Born into a family of industrialists, Sam Zarfin grows up in Smilovitchi, region of Minsk.
In 1913, Zarfin enters the Beaux-Arts of Vilno and writes poems.
In 1914, carried away by the Zionist wave, he leaves his country, his family that he will never see anymore and goes to Palestine where, as a pioneer, he dries up swamps, cultivates the soil and becomes a student at the Beaux-Arts of Bezalel.
In 1918, he fights by the side of the British army for the liberation of the country. At that time he does a lot of sketches. Demobilized on the 17th of September, 1920, he takes part in an exhibition organized by the governor of Jerusalem.
In 1923, he goes to Berlin, exhibits at the Secession and earns his living with his illustrations.
In 1924, he permanently settles in Paris and meets up again with Soutine who is native of the same city as him. He often goes to the museums and destroys all his previous works. In 1925, he works as a manufacturer of lattice-work shoes and as a painter on fabrics. He gets married in 1929 and keeps working on fabrics.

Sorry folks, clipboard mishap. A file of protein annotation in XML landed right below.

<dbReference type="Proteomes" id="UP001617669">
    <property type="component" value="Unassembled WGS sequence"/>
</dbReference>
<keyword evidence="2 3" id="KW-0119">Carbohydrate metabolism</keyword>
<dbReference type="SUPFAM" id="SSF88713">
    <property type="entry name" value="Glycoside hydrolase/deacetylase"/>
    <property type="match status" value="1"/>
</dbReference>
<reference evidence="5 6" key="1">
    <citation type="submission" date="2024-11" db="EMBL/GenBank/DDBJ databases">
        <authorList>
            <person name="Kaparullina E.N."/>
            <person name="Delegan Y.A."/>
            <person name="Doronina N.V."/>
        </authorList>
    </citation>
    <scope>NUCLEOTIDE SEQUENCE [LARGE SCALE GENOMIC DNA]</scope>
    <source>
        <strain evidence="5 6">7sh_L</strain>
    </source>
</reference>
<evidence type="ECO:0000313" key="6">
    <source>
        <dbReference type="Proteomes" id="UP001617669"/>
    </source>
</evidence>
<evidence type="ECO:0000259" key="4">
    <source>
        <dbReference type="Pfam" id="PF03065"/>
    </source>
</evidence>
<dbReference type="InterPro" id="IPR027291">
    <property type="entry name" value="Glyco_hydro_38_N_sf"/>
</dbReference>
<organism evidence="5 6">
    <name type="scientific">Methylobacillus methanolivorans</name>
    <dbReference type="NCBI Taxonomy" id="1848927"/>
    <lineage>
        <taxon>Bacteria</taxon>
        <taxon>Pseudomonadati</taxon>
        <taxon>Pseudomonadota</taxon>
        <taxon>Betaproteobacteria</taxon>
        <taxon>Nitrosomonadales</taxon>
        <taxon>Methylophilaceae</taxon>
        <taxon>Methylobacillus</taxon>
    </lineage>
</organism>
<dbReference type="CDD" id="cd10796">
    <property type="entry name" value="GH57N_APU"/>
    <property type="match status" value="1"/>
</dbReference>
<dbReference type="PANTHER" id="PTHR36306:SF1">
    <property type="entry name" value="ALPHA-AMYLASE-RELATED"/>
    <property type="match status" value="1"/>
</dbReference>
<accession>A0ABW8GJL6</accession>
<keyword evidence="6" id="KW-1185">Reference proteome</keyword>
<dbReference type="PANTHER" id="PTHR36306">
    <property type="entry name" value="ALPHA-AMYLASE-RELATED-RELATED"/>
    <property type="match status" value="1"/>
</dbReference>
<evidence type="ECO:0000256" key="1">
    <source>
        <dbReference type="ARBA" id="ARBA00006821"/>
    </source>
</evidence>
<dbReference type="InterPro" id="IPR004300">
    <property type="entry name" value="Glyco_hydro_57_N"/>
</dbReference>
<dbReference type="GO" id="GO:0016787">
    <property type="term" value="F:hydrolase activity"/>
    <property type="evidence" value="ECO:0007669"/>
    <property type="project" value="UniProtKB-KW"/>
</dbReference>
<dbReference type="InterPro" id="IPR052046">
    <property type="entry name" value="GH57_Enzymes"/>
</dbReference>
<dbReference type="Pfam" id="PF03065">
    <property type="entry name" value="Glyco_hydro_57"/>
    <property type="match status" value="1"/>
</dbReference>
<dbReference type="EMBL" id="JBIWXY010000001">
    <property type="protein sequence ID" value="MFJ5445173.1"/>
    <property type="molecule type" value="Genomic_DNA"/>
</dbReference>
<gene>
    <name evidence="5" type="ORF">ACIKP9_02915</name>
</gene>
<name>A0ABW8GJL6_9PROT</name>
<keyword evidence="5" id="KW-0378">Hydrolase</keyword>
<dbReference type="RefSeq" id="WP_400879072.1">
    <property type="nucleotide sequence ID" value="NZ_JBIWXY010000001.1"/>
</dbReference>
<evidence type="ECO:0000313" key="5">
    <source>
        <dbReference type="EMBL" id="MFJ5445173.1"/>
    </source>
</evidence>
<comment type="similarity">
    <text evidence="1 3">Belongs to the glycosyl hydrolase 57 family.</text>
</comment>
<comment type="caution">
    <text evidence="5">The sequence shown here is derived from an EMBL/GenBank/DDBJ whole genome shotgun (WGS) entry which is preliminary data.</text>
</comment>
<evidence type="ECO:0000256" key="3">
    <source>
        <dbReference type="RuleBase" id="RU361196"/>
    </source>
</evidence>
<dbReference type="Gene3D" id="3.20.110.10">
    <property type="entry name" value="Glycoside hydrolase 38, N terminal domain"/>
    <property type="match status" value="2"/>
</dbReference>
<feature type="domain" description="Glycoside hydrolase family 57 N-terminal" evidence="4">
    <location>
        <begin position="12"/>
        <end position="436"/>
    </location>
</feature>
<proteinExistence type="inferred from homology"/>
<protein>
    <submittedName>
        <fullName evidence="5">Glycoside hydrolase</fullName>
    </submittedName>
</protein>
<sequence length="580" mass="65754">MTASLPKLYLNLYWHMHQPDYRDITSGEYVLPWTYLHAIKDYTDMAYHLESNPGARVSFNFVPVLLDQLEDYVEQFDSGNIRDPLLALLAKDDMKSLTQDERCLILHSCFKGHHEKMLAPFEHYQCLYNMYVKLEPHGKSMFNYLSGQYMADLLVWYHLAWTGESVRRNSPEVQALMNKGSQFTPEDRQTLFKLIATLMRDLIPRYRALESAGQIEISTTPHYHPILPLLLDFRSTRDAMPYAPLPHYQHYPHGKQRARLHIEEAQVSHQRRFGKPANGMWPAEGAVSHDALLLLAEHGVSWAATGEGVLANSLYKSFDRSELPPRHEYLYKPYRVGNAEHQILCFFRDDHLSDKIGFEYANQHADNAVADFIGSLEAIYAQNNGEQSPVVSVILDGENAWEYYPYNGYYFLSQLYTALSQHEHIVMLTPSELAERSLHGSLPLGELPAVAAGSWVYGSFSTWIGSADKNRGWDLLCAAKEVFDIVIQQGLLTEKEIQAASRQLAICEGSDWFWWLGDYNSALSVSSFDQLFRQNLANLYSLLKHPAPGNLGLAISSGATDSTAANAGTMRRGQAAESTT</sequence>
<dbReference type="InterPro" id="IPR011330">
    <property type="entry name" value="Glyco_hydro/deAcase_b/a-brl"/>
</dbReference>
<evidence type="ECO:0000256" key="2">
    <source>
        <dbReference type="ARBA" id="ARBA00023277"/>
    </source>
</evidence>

In 1931, Sam Zarfin is granted French citizenship. In 1933, his daughter Liliane is born.
In 1931, he is mobilized by the French Army.
In 1940, he meets up again with his wife and daughter who have taken refuge in Brive-la-Gaillarde. An album of sketches that he has executed during his mobilization is acquired by the French State.
In 1941, the Zarfin family takes refuge in unoccupied France, in Lyon. From there, he goes to Grenoble, his room becomes a meeting point of the French Resistance. His daughter is shielded from the Nazi persecutions inside the convent of Marie de l’Immaculée Conception. Zarfin keeps painting and takes refuge in the mountains.
At the Liberation, the family goes back to Grenoble where a particular exhibition is dedicated to him. The paintings that he has left into his Parisian atelier have been looted.
In 1947, he settles in Rosny-sous-bois where he dies in 1975.